Monday, 31 October 2011

An ode to a trusted companion

For the past few months, John Ronald Reuel Tolkien's The Lord of the Rings, (hereafter TLOTR) had been my faithful companion, never leaving my side except for the time I spent at the University and few hours on food, sleep, conversation and other things. Now that I have completed the trilogy, I sense a vaccum. For long, Frodo, Sam, Merry, Peppin and others filled my time and I laughed as they laughed and was sad when something was amiss with them. When the fellowship of the ring was broken, I was quite anxious that the party should get together again. Well, let me stop gushing and continue with the post.

A book (both fiction and non-fiction, but in this case, fiction) provides an assortment of emotional vagaries within us. Not only we are transported into the time frame of the book but we also integrate the lives of the characters within our own. Their quest becomes ours, their thoughts colour ours, and sometimes their anguish becomes ours. And if the book is like TLOTR, one spends a considerable time with the book which has three parts, with each part consisting of few hundred pages. The characters no longer belong to the book alone but are very much part of my waking time.

Not the characters alone, but one tends to imbibe the language and vocabulary present in the book. The evil characters in TLOTR, are Sauron, Saruman and the Orcs. At the time of reading the book, any student who gets on my nerves is an Orc and any person whose intentions are crooked and vile is Saruman. I don't know whether you notice but metaphors and similes are largely from the book which is being read. Ah, and how did I forget Mr. Gollum! Gollum-like is my favourite phrase now!

In more than one way, the book becomes one's companion, leading one through strange lands, people, language and experience. Now that I have parted with Sam, Frodo, and others, I am restless for laying my hands on other works of J. R. R. Tolkein's. And some works fill us with wisdom that comes in handy during unexpected times.

Before I end, let me leave you with a quote from Part I of TLOTR.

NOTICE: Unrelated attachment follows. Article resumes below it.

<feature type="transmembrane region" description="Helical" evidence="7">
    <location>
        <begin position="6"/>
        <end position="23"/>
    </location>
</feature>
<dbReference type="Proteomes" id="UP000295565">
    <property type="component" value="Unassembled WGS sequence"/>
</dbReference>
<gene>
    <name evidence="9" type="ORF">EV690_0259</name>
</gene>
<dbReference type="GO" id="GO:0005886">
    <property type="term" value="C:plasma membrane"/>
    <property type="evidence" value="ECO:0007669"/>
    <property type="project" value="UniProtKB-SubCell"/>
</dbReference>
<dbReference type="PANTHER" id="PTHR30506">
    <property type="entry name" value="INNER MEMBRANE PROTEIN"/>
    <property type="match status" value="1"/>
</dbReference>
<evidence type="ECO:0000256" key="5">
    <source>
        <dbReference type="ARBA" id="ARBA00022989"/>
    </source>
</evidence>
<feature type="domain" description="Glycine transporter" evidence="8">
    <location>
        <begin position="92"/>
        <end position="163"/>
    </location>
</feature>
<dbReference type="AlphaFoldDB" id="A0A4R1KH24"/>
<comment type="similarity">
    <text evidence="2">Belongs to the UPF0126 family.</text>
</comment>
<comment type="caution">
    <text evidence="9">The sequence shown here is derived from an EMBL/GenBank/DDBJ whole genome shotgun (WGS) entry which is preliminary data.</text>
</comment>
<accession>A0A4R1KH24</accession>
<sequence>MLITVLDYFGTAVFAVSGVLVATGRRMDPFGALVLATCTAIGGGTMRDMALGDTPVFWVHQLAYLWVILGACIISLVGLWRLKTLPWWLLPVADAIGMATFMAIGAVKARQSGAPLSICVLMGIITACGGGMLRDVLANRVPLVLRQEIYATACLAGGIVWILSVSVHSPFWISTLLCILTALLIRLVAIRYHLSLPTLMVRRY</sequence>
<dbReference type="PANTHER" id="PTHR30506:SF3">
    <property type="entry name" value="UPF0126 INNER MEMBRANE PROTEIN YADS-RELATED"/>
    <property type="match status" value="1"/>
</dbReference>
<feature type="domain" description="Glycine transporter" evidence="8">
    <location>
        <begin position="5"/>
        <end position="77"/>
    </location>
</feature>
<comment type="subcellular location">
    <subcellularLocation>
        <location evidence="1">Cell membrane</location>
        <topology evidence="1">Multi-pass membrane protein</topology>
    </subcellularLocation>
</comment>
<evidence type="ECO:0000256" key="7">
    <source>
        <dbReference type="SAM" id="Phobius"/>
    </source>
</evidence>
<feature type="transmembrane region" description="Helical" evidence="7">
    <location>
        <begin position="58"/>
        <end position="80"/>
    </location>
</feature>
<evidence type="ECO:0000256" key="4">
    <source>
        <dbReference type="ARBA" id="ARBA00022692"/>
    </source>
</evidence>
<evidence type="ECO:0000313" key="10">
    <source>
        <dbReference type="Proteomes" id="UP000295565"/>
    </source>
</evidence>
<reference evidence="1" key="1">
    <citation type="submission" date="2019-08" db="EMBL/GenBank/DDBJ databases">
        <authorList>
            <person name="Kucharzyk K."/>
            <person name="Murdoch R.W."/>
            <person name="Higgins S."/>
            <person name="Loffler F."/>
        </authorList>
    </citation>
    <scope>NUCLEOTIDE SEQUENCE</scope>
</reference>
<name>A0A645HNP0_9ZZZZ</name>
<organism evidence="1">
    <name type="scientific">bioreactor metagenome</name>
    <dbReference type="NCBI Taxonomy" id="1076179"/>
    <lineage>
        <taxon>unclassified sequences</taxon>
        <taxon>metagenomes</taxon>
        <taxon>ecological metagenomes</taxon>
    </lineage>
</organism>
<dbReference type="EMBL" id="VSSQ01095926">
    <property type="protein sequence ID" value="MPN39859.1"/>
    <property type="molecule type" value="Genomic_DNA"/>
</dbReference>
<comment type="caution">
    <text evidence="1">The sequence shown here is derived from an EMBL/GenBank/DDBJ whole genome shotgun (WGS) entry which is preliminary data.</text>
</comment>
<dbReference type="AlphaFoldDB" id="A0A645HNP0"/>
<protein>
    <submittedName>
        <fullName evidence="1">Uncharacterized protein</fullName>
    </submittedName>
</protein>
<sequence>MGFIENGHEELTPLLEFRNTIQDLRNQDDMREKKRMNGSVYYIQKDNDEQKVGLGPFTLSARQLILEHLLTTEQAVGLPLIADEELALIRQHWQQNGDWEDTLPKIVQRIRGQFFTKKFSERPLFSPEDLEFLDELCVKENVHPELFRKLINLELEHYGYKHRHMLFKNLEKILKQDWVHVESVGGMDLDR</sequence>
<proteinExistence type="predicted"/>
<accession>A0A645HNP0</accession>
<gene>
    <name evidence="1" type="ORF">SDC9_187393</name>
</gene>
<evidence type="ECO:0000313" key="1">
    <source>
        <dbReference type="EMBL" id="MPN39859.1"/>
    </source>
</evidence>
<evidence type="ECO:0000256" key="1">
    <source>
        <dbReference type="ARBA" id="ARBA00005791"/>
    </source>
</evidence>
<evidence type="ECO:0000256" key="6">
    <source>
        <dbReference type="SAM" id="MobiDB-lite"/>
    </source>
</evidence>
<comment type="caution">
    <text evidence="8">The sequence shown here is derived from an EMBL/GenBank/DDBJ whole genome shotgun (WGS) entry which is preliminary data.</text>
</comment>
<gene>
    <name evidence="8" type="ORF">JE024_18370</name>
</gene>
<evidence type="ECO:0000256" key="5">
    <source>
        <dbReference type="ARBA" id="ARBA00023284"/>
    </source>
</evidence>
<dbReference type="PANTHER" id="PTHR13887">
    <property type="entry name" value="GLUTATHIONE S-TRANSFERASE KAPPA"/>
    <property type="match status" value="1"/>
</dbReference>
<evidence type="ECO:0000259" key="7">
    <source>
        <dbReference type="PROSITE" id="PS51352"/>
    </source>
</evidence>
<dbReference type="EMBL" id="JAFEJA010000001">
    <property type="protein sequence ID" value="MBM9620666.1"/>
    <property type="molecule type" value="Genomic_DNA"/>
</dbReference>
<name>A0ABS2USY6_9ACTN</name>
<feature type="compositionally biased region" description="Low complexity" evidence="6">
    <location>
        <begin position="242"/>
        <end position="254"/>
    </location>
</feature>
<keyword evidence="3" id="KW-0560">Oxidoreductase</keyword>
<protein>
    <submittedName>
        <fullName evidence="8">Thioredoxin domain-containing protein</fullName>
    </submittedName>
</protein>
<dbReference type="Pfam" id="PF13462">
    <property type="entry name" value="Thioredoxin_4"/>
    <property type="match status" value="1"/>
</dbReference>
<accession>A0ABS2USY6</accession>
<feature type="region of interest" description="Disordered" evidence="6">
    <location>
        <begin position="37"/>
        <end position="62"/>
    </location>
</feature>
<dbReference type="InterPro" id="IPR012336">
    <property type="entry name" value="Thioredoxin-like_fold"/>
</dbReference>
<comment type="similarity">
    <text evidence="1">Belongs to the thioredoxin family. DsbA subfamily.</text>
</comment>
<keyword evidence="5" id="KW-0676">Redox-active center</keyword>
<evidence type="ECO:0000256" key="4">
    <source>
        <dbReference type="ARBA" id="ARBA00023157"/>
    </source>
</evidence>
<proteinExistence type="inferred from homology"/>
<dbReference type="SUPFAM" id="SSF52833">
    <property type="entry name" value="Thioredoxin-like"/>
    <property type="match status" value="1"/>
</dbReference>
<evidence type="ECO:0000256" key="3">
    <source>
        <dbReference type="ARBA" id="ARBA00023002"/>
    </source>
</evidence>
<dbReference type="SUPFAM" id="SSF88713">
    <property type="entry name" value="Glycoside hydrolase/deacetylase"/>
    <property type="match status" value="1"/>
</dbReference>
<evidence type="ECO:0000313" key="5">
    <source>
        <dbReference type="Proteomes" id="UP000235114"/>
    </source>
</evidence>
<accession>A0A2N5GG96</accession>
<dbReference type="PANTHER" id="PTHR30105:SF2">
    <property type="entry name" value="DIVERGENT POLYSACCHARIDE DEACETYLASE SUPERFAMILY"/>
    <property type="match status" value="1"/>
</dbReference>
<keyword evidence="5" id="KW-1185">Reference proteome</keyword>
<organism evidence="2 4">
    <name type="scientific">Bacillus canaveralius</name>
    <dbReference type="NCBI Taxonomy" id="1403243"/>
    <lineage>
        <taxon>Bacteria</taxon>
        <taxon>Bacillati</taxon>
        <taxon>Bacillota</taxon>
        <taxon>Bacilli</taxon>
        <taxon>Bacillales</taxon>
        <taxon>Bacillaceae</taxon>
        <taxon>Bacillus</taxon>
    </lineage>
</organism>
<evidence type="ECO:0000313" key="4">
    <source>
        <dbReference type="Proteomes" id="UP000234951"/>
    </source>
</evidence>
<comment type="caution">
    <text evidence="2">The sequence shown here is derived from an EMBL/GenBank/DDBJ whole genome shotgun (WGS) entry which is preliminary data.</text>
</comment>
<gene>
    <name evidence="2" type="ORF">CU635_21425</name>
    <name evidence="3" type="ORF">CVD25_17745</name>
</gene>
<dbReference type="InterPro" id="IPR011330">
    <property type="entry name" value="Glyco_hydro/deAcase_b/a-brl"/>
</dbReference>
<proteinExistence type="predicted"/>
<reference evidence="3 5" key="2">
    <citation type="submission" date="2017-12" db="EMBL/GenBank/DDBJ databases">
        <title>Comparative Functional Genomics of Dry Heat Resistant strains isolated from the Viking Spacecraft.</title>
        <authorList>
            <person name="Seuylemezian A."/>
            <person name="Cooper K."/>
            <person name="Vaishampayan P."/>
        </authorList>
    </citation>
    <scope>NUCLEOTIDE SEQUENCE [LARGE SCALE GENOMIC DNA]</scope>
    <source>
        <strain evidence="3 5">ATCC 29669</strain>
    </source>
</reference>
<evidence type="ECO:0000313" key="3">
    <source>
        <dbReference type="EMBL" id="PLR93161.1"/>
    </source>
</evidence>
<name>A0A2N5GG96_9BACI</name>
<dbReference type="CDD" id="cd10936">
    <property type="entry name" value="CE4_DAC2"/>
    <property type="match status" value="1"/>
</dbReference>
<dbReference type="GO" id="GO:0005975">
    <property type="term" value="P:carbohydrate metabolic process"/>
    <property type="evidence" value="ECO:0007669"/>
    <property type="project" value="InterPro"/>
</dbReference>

“All that is gold does not glitter,
Not all those who wander are lost;
The old that is strong does not wither,
Deep roots are not reached by the frost.

From the ashes a fire shall be woken,
A light from the shadows shall spring;
Renewed shall be blade that was broken,
The crownless again shall be king.”
J.R.R. Tolkien, The Fellowship of the Ring 

Now, what do books mean to you, dear readers?

Image 1: Internet
Image 2: Internet
Image 3: Internet

Tuesday, 25 October 2011

The innocence of not knowing prices and value of things

Long ago, when I was a kid, it was wonderful to think that everything was possible and easy in life. For example, it was quite common to think that I will have a house by the sea and have a large telescope in my living room which would enable me to view the craters of the moon. Alas! the world from the eyes of a child is seldom based on practical calculations and pragmatic decisions. That world is Utopia, I reckon.

It is quite amazing to observe that as children, we don't estimate wishes and dreams through money. But that innocence slowly fades when one enters the teens. The harsh reality of money and value seeps into the thoughts and slowly the wishes disappear. All that one wants, as a teenager is something removed from the fantasies of a child. The "house by the sea" slowly vanishes and what is visible is the great idea of a 'career.' The becoming of something (I mean in a profession) is the ultimate beacon to be reached. Parents, teachers and well wishing adults remind us to remember what we have to become in the future. Even the path to a career needs money but that can be attained, anyway.

In the meanwhile, the child that we were talking of in the first paragraph, starts attaching a price to everything material. A house costs a lot of money and a house by the sea costs even more. Dreams have to be dreamt based on the cost price. Then the wishes no longer remain wishes. They become pursuits.